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Subject: Active participation in DistList

Active participation in DistList

From: Karen Motylewski <kmoty>
Date: Thursday, June 18, 1998
Thanks to everyone for the thoughtful comments and intriguing
discussion re sharing information/answering queries here, and as
always to Barbara who I've greatly admired as consistently
courageous enough to go out on limbs other conservators fled ever
since I met her twelve years ago.

For the record (and certainly not for vanity or posterity!) since
I've been privileged to work for institutions that were committed to
sharing information and educating since I entered the field, I've
felt responsible to provide information when I thought I had it.
When I was at NEDCC, we considered it part of my formal job
responsibilities.  I still do, but I (shamefacedly) rarely make the
time to respond here for several reasons. One is that other
day-to-day functions seem to take most of my time, and it's hard to
find the energy.  Another is that a lot more people are sharing
information in my area of knowledge now, and they seem to cover the
ground well.  Still another is that I (like others) have been
smacked firmly for saying things casually or carelessly, or
mistakenly, and I've gotten thin-skinned about being chided in
public.

If a question's been hashed over in the past, the asker seems to
have done some homework and to need help, and I think I have it, I
answer privately. First, I don't want to take flack for having a
non-conservation-PC opinion, which I sometimes have vis-a-vis what
you can try yourself in the absence of money and a local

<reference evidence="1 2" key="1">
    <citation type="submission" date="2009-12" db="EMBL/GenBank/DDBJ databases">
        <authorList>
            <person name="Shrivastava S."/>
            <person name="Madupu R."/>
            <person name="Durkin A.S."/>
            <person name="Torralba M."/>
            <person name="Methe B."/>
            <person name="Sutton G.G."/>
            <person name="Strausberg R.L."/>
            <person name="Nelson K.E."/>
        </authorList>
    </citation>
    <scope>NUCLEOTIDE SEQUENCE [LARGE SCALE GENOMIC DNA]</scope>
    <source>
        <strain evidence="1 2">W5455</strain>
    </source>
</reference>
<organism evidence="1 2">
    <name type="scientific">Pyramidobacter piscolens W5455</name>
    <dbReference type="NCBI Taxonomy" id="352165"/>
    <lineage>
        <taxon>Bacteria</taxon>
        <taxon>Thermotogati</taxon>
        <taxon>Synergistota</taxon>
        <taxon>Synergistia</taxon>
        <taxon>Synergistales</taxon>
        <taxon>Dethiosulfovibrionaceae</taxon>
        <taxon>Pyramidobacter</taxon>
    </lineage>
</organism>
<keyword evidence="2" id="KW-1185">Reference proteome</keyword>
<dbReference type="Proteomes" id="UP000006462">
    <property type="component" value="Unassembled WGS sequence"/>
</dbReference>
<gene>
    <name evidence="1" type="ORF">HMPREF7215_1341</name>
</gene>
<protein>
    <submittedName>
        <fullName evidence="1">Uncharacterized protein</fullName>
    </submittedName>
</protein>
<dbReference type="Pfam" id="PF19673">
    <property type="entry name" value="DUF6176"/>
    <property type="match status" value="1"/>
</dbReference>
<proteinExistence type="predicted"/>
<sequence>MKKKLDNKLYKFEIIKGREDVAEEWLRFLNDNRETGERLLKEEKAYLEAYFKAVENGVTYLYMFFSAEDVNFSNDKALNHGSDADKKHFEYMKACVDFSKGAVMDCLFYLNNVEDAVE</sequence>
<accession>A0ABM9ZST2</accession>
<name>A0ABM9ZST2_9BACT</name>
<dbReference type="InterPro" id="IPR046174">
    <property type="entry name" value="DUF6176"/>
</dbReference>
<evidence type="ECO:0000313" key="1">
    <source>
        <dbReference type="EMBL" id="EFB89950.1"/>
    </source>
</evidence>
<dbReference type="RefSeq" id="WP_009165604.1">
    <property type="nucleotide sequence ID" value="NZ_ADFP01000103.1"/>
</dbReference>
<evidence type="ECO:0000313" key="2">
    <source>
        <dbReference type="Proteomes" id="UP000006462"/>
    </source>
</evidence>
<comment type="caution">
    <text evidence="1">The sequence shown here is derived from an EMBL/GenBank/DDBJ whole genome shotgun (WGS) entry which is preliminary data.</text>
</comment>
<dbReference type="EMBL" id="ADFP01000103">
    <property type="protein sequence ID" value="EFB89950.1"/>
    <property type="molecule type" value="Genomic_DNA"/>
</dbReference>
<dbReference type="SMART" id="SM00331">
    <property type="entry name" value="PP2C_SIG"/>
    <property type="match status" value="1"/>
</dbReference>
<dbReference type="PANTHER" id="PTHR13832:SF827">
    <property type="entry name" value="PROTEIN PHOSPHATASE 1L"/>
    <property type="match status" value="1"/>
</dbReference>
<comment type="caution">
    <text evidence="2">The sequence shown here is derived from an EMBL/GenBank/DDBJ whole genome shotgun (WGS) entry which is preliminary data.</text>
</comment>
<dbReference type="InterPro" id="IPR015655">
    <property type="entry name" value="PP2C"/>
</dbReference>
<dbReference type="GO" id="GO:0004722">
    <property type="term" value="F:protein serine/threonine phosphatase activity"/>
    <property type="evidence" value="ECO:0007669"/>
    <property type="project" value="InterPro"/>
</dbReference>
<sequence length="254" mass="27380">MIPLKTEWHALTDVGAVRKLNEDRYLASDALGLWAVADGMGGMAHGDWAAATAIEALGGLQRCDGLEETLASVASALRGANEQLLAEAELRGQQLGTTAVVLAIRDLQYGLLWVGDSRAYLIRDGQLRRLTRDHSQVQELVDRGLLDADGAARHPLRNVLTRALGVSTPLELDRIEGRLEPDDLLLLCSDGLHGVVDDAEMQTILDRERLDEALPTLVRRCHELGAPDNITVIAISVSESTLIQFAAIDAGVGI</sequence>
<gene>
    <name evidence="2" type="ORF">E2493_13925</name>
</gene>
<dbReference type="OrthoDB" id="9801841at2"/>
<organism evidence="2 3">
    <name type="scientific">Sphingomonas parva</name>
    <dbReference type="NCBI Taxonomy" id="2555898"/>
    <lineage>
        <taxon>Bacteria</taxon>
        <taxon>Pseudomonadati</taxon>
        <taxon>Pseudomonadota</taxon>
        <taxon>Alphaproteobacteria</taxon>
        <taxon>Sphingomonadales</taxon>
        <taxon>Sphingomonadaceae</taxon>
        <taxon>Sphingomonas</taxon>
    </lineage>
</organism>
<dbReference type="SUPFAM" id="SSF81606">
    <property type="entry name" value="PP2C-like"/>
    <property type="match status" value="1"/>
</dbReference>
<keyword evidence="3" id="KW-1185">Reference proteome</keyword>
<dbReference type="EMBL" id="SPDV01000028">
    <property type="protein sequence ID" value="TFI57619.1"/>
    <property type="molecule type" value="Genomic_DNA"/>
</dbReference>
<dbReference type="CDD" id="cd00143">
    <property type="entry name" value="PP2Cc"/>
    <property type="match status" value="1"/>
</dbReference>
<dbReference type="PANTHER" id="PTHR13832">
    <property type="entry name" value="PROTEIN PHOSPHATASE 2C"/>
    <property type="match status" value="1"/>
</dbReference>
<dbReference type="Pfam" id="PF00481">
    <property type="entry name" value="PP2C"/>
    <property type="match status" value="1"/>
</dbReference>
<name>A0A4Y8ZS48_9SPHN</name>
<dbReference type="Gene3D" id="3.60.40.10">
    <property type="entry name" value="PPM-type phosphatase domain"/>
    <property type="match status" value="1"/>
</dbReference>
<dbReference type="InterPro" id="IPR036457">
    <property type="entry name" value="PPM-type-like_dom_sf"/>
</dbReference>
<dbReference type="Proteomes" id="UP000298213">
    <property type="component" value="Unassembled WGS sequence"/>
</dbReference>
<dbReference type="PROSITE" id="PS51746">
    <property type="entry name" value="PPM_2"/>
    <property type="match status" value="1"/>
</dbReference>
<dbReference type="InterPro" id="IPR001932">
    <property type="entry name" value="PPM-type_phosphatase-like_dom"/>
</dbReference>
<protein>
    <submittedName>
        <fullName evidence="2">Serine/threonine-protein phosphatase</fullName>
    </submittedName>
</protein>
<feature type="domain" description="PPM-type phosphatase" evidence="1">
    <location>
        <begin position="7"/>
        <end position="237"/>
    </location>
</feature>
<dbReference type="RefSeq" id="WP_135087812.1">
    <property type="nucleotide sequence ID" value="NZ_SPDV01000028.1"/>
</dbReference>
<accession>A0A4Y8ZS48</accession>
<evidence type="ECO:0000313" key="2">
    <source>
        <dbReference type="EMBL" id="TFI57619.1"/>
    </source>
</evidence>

conservator. I always include discouragements and warnings, and
recommend getting a conservator's advice if we're talking about
intervention beyond  conventional storage practices.  Anyone who
knows me knows I don't advocate do-it-yourself surgery on artifacts,
but in the absence of informed advice, many non-conservators *are*
going to try something, and better they should have some guidance.

To Regina, whose points are well taken, I tend to put postings on
the back burner, since I spend a significant part of my day handling
program or bureaucratic business online.  By the time I actually
read them, some time may have gone by and the reply may be distant
from the question. This probably happens to others, too.  I try to
include enough leader for readers to reconstruct the original
thread.

I frankly miss participating in this forum.  It takes courage, as
Barbara pointed out. If anyone wants my (occasionally irreverent
and/or inaccurate) notes to our students on the AIC electronic
discussion group, let me know.

Probably the most important thing I learned from the meeting (just
sharing) is the answer to my old question about whether mold conidia
(spores) remain toxic and histamine-triggering post-viability.  Mary
Lou Florian said yes. She gave the span of viability for conidia
(absent intentional effective destruction), varying with species and
ambient conditions, as 2 weeks to 50 years.

Sorry if I ran on.

Karen Motylewski, Director and Senior Lecturer
Conservation and Preservation Studies
Graduate School of Library and Information Science
SZB564/D7000, University of Texas at Austin
Austin, TX 78704-1276
512-471-8290
Fax: 512-471-8285

                                  ***
                  Conservation DistList Instance 12:5
                   Distributed: Friday, June 19, 1998
                        Message Id: cdl-12-5-004
                                  ***
Received on Thursday, 18 June, 1998

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